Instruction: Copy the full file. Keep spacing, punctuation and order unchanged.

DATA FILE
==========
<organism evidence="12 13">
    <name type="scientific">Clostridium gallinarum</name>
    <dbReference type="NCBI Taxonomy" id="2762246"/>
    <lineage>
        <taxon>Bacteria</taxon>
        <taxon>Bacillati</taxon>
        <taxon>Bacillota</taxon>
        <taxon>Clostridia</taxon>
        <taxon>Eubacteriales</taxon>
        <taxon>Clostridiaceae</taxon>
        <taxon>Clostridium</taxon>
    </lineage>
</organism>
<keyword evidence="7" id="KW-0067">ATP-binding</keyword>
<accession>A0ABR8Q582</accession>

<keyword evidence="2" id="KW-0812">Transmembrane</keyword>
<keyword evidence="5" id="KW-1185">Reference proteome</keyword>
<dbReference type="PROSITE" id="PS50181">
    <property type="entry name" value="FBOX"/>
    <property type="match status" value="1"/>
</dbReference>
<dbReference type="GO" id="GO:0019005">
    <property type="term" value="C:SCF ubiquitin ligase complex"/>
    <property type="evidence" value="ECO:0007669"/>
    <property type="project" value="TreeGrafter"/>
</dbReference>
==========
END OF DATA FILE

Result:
<organism evidence="12 13">
    <name type="scientific">Clostridium gallinarum</name>
    <dbReference type="NCBI Taxonomy" id="2762246"/>
    <lineage>
        <taxon>Bacteria</taxon>
        <taxon>Bacillati</taxon>
        <taxon>Bacillota</taxon>
        <taxon>Clostridia</taxon>
        <taxon>Eubacteriales</taxon>
        <taxon>Clostridiaceae</taxon>
        <taxon>Clostridium</taxon>
    </lineage>
</organism>
<keyword evidence="7" id="KW-0067">ATP-binding</keyword>
<accession>A0ABR8Q582</accession>

<keyword evidence="2" id="KW-0812">Transmembrane</keyword>
<keyword evidence="5" id="KW-1185">Reference proteome</keyword>
<dbReference type="PROSITE" id="PS50181">
    <property type="entry name" value="FBOX"/>
    <property type="match status" value="1"/>
</dbReference>
<dbReference type="GO" id="GO:0019005">
    <property type="term" value="C:SCF ubiquitin ligase complex"/>
    <property type="evidence" value="ECO:0007669"/>
    <property type="project" value="TreeGrafter"/>
</dbReference>